Checking in with an activist whose Black Lives Matter speech left demonstrators in tears

It was just last year when Black Lives Matter demonstrations flooded the streets of D.C. following the murder of George Floyd by Minneapolis police.

Activist and educator Roger Campbell II delivered a speech at a June 6 protest titled “Black Lives: A Glance Through the Looking Glass,” that left demonstrators in tears.

Standing on the steps of the Lincoln Memorial, Campbell answered the burning question many supporters have asked: “How can I help?”

“You should try to understand where we as Black and brown humans are coming from,” Campbell said, “and the civil injustices that we experience every day of our lives.”

I was in the crowd filming the event for WTOP. Unbeknown to Roger, his speech would become the centerpiece of a video I was producing.

I found out a few weeks ago that same video won a Gold Telly Award for Social Impact.

I was honored to win the award, but felt it was just as much Roger’s as mine. I reached out to him to let him know about the award. When we were talking, I asked him to visit the Lincoln Memorial with me to reflect on the speech in the same spot where he delivered it, and to talk about where both he and the nation are one year later in the fight for social justice.

“Never in my life have I ever done anything like that,” Campbell said. “Walking into reading my speech, my hands were shaking, and by the end, they still were.”

Campbell was shocked by the recording of his presentation and described the experience as a cosmic event of destiny.

“For [you] to be there, and then catch me from walking down the stairs to starting to read the speech and catching someone hand me a mic so everyone could hear me, and then in turn submitting that and winning a Gold Telly — it’s just more than I could have ever imagined, and I’m humbled by the experience,” Campbell said.

‘Losing her really hurt’

Just weeks after giving his speech at the Lincoln Memorial, Roger told me his mother passed away.

“Losing her really hurt, and it kind of took away the drive I had to write. Not in the sense of not wanting to, but just not having that in my heart at the moment. So, what I did was I forwarded that momentum and those emotions of losing my mother into trying to help others,” he said.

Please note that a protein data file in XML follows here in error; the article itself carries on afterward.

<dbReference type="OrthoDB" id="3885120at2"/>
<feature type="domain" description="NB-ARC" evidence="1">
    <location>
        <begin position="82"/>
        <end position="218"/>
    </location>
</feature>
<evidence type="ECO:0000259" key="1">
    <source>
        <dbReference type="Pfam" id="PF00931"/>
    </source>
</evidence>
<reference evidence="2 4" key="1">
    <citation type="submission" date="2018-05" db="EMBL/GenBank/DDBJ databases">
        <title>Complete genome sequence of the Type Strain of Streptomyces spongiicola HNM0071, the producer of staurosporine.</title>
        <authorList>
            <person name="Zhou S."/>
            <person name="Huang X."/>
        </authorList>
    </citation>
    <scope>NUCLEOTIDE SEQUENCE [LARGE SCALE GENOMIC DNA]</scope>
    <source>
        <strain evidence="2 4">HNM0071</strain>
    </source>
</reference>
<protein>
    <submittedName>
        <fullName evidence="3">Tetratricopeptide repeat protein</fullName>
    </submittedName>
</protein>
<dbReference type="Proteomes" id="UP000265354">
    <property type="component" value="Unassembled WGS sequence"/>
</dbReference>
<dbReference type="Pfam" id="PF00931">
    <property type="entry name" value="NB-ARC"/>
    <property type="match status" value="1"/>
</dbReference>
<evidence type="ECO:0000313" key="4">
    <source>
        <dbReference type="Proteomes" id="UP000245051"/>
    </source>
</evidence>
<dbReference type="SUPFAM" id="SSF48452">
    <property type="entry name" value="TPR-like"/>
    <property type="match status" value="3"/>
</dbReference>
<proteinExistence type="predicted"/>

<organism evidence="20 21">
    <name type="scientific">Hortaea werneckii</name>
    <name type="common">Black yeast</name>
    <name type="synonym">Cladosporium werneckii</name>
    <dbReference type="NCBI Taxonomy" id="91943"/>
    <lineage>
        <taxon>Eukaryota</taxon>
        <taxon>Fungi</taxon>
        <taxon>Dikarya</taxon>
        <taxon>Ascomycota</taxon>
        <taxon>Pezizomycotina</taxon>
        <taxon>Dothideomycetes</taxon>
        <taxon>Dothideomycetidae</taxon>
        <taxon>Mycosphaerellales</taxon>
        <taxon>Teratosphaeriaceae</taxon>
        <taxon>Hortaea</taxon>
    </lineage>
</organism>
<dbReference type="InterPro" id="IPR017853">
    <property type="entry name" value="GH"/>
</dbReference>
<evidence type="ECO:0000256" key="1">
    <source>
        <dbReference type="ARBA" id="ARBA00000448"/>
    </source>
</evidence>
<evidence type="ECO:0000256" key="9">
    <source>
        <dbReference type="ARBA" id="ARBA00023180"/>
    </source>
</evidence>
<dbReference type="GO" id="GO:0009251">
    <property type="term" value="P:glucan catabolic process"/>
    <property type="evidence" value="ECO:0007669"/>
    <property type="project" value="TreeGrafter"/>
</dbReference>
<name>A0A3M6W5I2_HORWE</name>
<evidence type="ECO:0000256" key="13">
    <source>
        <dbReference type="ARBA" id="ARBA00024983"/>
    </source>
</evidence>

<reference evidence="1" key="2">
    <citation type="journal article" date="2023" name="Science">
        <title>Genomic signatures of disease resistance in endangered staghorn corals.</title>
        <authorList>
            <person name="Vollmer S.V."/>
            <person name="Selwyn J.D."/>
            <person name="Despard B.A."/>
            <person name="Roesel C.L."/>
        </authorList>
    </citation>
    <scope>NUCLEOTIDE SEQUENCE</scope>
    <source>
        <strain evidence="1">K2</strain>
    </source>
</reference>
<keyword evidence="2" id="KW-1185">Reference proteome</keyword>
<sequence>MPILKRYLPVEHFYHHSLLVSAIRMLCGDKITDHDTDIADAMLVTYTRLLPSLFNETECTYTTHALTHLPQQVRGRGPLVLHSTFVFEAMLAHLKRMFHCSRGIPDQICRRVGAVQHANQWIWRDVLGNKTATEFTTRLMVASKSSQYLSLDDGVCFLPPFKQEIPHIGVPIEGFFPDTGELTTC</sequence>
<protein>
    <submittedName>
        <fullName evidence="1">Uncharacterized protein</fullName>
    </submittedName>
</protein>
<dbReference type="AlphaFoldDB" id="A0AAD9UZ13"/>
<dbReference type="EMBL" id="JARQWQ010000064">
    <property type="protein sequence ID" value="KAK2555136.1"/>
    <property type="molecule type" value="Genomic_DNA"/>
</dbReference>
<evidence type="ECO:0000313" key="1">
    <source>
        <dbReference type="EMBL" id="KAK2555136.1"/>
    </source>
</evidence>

While he participated in a few other demonstrations after June 6, he didn’t speak at any of them.

Campbell has since dedicated his life to educating people.

roger campbell
Roger Campbell II holds a sign during the racial justice protests in D.C. on Saturday, June 6, 2020.

As a software engineer, he teaches high school students how to code and trains military veterans on software technologies. Campbell prides himself on the ability to use his knowledge to help people meet their goals and gain access to industry-leading jobs.

During our conversation, we also spoke about where the U.S. has come in the past year on the racial justice front and some of the major events that have occurred in that same time frame.

On June 17, 2021, President Joe Biden signed the Juneteenth National Independence Day Act, establishing June 19 as a federal holiday. And, former police officer Derek Chauvin was convicted and sentenced to 22.5 years in prison for the murder of George Floyd.

“I am happy that he was convicted, happy that he was sentenced to a decent amount of time behind bars, and I’m very glad to see he wasn’t released on probation like he was looking for,” Campbell said.

When asked about his thoughts on police reform, Campbell described the anxiety he feels when an officer pulls up behind him, even if he’s not being pulled over.

He said he believes the best way to heal the mistrust between the community and law enforcement is to educate police about the different cultures in the communities they serve, and allow them to be more involved outside of policing.

“Unfortunately, I don’t think we’ve seen enough happening in the Black community, but I do think that we have made an impact,” Campbell said. The protest lit a fuse and started a much-needed conversation that is raising cultural awareness in organizations across the nation.

“I’ve had people that I’ve known for years tell me that their companies are actually — for once — asking them how they feel about the culture of the company, or if they have ever been discriminated while working on the job,” Campbell said. “I think that’s something that hasn’t really happened before.”

Keep it going

While recognizing the movements forward, Campbell said it’s up to the community to keep the momentum going.

Taking it a step farther than protests and demonstrations, Campbell said we need to educate communities on ways to fight systemic racism on an individual basis. “Electing a president is not it.”

Campbell believes change is made not only by people participating and voting in local and federal elections, but by holding those elected officials accountable.

As we wrapped up our discussion, Campbell shared what he hopes people will remember most.

“Follow your heart and speak up when you see something wrong,” he said. “It’s about people standing up and doing what they think is right. That’s how we can make actionable solutions and make things better for everyone.”

You can read Campbell’s essay here and listen to his original speech here.

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